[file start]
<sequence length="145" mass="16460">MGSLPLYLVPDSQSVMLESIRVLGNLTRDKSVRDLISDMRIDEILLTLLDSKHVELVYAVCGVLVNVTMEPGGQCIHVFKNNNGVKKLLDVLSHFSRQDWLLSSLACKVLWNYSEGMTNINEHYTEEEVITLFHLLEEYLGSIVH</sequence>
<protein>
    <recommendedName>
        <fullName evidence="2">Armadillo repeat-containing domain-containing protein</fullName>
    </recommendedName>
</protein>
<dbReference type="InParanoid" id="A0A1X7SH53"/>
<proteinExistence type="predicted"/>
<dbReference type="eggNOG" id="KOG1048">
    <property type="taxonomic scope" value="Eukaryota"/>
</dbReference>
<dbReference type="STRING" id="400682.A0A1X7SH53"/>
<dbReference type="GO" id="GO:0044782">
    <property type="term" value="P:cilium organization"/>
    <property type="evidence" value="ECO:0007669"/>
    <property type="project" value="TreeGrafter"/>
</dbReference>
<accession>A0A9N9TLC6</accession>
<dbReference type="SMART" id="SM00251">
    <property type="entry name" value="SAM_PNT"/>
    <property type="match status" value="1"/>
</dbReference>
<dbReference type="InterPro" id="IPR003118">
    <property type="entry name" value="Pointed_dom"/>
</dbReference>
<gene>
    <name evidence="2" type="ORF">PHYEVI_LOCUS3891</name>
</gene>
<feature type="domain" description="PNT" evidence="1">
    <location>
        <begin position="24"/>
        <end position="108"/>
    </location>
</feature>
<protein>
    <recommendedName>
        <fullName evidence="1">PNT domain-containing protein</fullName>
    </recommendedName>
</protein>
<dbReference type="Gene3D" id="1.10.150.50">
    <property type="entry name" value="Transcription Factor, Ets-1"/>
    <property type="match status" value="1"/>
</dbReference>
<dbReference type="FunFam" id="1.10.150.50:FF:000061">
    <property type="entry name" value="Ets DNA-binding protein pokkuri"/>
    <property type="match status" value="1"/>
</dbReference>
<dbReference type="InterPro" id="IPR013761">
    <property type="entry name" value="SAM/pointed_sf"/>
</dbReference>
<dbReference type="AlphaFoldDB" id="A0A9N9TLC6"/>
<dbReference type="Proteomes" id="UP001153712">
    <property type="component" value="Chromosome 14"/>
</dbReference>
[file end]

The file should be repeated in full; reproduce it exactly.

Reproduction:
<sequence length="145" mass="16460">MGSLPLYLVPDSQSVMLESIRVLGNLTRDKSVRDLISDMRIDEILLTLLDSKHVELVYAVCGVLVNVTMEPGGQCIHVFKNNNGVKKLLDVLSHFSRQDWLLSSLACKVLWNYSEGMTNINEHYTEEEVITLFHLLEEYLGSIVH</sequence>
<protein>
    <recommendedName>
        <fullName evidence="2">Armadillo repeat-containing domain-containing protein</fullName>
    </recommendedName>
</protein>
<dbReference type="InParanoid" id="A0A1X7SH53"/>
<proteinExistence type="predicted"/>
<dbReference type="eggNOG" id="KOG1048">
    <property type="taxonomic scope" value="Eukaryota"/>
</dbReference>
<dbReference type="STRING" id="400682.A0A1X7SH53"/>
<dbReference type="GO" id="GO:0044782">
    <property type="term" value="P:cilium organization"/>
    <property type="evidence" value="ECO:0007669"/>
    <property type="project" value="TreeGrafter"/>
</dbReference>
<accession>A0A9N9TLC6</accession>
<dbReference type="SMART" id="SM00251">
    <property type="entry name" value="SAM_PNT"/>
    <property type="match status" value="1"/>
</dbReference>
<dbReference type="InterPro" id="IPR003118">
    <property type="entry name" value="Pointed_dom"/>
</dbReference>
<gene>
    <name evidence="2" type="ORF">PHYEVI_LOCUS3891</name>
</gene>
<feature type="domain" description="PNT" evidence="1">
    <location>
        <begin position="24"/>
        <end position="108"/>
    </location>
</feature>
<protein>
    <recommendedName>
        <fullName evidence="1">PNT domain-containing protein</fullName>
    </recommendedName>
</protein>
<dbReference type="Gene3D" id="1.10.150.50">
    <property type="entry name" value="Transcription Factor, Ets-1"/>
    <property type="match status" value="1"/>
</dbReference>
<dbReference type="FunFam" id="1.10.150.50:FF:000061">
    <property type="entry name" value="Ets DNA-binding protein pokkuri"/>
    <property type="match status" value="1"/>
</dbReference>
<dbReference type="InterPro" id="IPR013761">
    <property type="entry name" value="SAM/pointed_sf"/>
</dbReference>
<dbReference type="AlphaFoldDB" id="A0A9N9TLC6"/>
<dbReference type="Proteomes" id="UP001153712">
    <property type="component" value="Chromosome 14"/>
</dbReference>